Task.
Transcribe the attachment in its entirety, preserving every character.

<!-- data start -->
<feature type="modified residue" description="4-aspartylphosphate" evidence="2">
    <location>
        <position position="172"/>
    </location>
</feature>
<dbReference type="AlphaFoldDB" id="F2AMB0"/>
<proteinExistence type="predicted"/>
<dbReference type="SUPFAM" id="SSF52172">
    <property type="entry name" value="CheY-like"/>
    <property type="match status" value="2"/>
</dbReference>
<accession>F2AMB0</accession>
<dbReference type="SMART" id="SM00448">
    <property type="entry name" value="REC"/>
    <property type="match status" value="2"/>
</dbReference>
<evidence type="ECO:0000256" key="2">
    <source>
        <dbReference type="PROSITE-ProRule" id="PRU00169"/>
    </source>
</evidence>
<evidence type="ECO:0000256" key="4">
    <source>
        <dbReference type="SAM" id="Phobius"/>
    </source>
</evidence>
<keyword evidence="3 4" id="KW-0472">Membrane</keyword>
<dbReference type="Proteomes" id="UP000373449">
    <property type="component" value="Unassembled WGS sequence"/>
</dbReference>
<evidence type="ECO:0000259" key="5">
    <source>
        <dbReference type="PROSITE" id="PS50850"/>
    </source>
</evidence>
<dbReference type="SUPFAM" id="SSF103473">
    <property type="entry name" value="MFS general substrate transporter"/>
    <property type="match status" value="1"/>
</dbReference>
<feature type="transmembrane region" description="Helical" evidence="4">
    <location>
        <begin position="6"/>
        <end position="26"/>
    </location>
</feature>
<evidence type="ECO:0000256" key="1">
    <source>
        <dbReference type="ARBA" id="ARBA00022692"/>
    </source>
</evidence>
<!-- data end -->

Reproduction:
<feature type="modified residue" description="4-aspartylphosphate" evidence="2">
    <location>
        <position position="172"/>
    </location>
</feature>
<dbReference type="AlphaFoldDB" id="F2AMB0"/>
<proteinExistence type="predicted"/>
<dbReference type="SUPFAM" id="SSF52172">
    <property type="entry name" value="CheY-like"/>
    <property type="match status" value="2"/>
</dbReference>
<accession>F2AMB0</accession>
<dbReference type="SMART" id="SM00448">
    <property type="entry name" value="REC"/>
    <property type="match status" value="2"/>
</dbReference>
<evidence type="ECO:0000256" key="2">
    <source>
        <dbReference type="PROSITE-ProRule" id="PRU00169"/>
    </source>
</evidence>
<evidence type="ECO:0000256" key="4">
    <source>
        <dbReference type="SAM" id="Phobius"/>
    </source>
</evidence>
<keyword evidence="3 4" id="KW-0472">Membrane</keyword>
<dbReference type="Proteomes" id="UP000373449">
    <property type="component" value="Unassembled WGS sequence"/>
</dbReference>
<evidence type="ECO:0000259" key="5">
    <source>
        <dbReference type="PROSITE" id="PS50850"/>
    </source>
</evidence>
<dbReference type="SUPFAM" id="SSF103473">
    <property type="entry name" value="MFS general substrate transporter"/>
    <property type="match status" value="1"/>
</dbReference>
<feature type="transmembrane region" description="Helical" evidence="4">
    <location>
        <begin position="6"/>
        <end position="26"/>
    </location>
</feature>
<evidence type="ECO:0000256" key="1">
    <source>
        <dbReference type="ARBA" id="ARBA00022692"/>
    </source>
</evidence>